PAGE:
An ATMOsphere Network Event on 9 February showcased SF6-free medium-voltage (MV) switchgear solutions to policymakers. The online event was sponsored by Schneider Electric and attracted high-level decisionmakers willing to understand SF6-free MV switchgear technology to reach climate neutrality in the electricity grid.
Brussels, Belgium (10 February, 2022) – The ATMOsphere Network Event ‘EU F Gas: the promise of an SF6-free medium voltage industry and electrical grid’, held online on 9 February, convened high-level keynoters from the policy sector, as well as industry representatives and academia stakeholders to discuss climate-neutrality solutions for the European electricity grid. The event targeted policymakers at the European level and gathered attendees from multiple EU members states’ governmental offices and international non-profit organisations (NGOs). The event was part of the ATMOsphere event series, which includes also ATMOsphere Europe and ATMOsphere America amongst others.
More effort is expected from policy makers in the upcoming EU F-Gas Regulation
The discussion kicked off with Marc Chasserot, CEO of shecco and Founder of ATMOsphere, explaining the background of the event. Sulphur hexafluoride, or SF6, is a fluorinated substance known as one of the most potent greenhouse gases with a global warming potential (GWP) of 22,800 over 100 years, according to the Fourth Assessment Report adopted by the Intergovernmental Panel on Climate Change (IPCC). The substance has been extensively used in electricity networks due to its properties.
Chasserot highlighted the success of the current EU F-Gas Regulation for the commercial refrigeration sector, which is largely thanks to clear policy signals. ‘With the climate law we have the obligation to do more rather than less, sooner rather than later’, said Chasserot, which also applies to SF6. He concluded his presentation by noting that much still needs to be done, especially regarding fluorinated substances other than hydrofluorocarbons (HFCs). SF6, in fact, has not been dealt with in the current version of the regulation; neither the phase-down nor bans apply to its use.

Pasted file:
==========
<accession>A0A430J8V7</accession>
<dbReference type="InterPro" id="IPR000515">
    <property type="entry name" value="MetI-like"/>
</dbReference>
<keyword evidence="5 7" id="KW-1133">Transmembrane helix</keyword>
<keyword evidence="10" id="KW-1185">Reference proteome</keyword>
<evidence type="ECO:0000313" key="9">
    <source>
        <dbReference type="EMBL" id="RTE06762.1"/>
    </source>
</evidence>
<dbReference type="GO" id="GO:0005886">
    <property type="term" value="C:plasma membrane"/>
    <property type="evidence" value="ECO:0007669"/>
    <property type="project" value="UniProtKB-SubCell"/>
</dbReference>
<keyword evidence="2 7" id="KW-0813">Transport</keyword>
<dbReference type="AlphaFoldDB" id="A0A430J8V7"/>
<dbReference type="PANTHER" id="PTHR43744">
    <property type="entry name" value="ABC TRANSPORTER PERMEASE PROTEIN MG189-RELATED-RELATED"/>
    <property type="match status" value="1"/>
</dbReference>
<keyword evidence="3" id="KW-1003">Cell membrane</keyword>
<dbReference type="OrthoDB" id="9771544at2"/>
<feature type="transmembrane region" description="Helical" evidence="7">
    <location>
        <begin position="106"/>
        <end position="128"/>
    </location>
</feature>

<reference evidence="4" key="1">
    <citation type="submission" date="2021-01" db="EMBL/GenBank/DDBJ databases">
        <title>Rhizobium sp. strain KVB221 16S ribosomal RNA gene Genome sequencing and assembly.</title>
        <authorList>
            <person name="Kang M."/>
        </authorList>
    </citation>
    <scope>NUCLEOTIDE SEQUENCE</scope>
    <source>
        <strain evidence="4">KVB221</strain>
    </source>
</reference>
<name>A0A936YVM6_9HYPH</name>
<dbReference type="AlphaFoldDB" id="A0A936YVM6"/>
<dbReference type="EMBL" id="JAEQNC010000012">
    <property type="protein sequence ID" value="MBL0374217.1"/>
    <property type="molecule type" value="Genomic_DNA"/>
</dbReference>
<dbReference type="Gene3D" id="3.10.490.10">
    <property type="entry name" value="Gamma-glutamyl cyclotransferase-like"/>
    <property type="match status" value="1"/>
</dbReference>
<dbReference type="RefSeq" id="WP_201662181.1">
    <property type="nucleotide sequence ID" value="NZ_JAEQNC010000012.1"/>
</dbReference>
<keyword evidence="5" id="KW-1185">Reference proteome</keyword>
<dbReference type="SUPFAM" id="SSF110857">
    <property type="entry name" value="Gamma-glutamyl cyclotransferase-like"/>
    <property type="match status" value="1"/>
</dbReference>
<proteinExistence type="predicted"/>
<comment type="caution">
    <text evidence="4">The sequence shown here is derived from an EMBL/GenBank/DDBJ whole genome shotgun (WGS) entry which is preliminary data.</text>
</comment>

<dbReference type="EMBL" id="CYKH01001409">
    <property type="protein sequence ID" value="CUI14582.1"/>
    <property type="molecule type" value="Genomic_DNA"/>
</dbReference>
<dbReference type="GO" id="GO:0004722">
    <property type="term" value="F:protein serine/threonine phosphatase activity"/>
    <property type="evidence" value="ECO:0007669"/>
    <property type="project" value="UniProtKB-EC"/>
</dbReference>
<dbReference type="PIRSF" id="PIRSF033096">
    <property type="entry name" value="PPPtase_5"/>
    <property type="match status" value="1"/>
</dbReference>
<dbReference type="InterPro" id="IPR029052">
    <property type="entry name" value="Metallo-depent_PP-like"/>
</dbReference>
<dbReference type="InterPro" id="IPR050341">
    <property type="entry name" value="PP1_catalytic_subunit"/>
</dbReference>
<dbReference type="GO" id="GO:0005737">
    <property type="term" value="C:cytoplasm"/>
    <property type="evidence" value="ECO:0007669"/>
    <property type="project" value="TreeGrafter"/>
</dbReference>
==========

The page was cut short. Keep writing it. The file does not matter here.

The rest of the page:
Bas Eickhout, a Dutch Member of the European Parliament in the Greens/European Free Alliance, joined the conversation, supporting a more ambitious revision of the EU F-Gas Regulation. He described 2014 negotiations in the context of the current regulation and noted that the market has moved on since then with the sector more ready to take this step. ‘We have to make the upcoming revision expected in April much better’, said Eickhout. ‘We have to introduce phase outs in sectors where we can go faster, and SF6 is one of the issueswe should pay attention to.’ Asked by an attendee about his opinion on measures to tackle SF6,Eickhout replied that ‘a direct ban is probably the most straightforward option, and would have my initial preference. I am open to combination, but definitely there must be a phase out.’
Bertrand Deprez, Vice-President in charge of EU Government Affairs at Schneider Electric, followed and presented the technology of air-based MV switchgear to attending policymakers seeking solutions to decarbonise the electricity grids. Deprez noted that R&D has required around 10 years of effort, but the solution is now ready. ‘The situation has completely changed’, he noted. ‘All the players are ready, and the market can shift to SF6-free solutions in the next few years’, he underlined. ‘Strong political signals about SF6-free solutions are needed to implement decarbonized power systems as those solutions now start to be commercially available’; he continued ‘according to the Fraunhofer study, we need new MV switchgear installations to use only SF6-free equipment by 2025 should we want to achieve grid carbon neutrality goals’.
Researchers support more efforts
Wolfram Heckmann, Applied Research Project Manager at the Fraunhofer Institute, presented the results of his team’s research on ‘Modelling scenarios of MV switchgear installation development and impact on SF6emissions’. He raised the issue of already installed equipment and explained that emissions mainly occur during end-of-life management, network grid extensions and operation. ‘Strict monitoring is needed for end-of-life management, as there is great uncertainty regarding handling quality’, he said. This is needed to ensure low rate of leakage. ‘Industry needs to start using SF6-free switchgear as soon as possible’, he concluded.
Marie-Charlotte Guetlein, Assistant Professor at Grenoble School of Management keynoted the final part of the event, presenting the results of the work undertaken in her team’s study ‘Empirical study investigating the environmental and socio-economic impact of SF6 and its alternatives in medium voltage switchgear’. Guetlein reported that over 400 respondents submitted their views to the survey, and the results clearly show that a decline in the use of SF6 in this sector is expected. The survey also indicated that industry stakeholders are willing to pay a premium for low-climate-impact switchgear. ‘Policy and regulations have been identified as the main drivers of this transition’, she concluded, ‘and regulation has been effective in pushing alternative technologies.’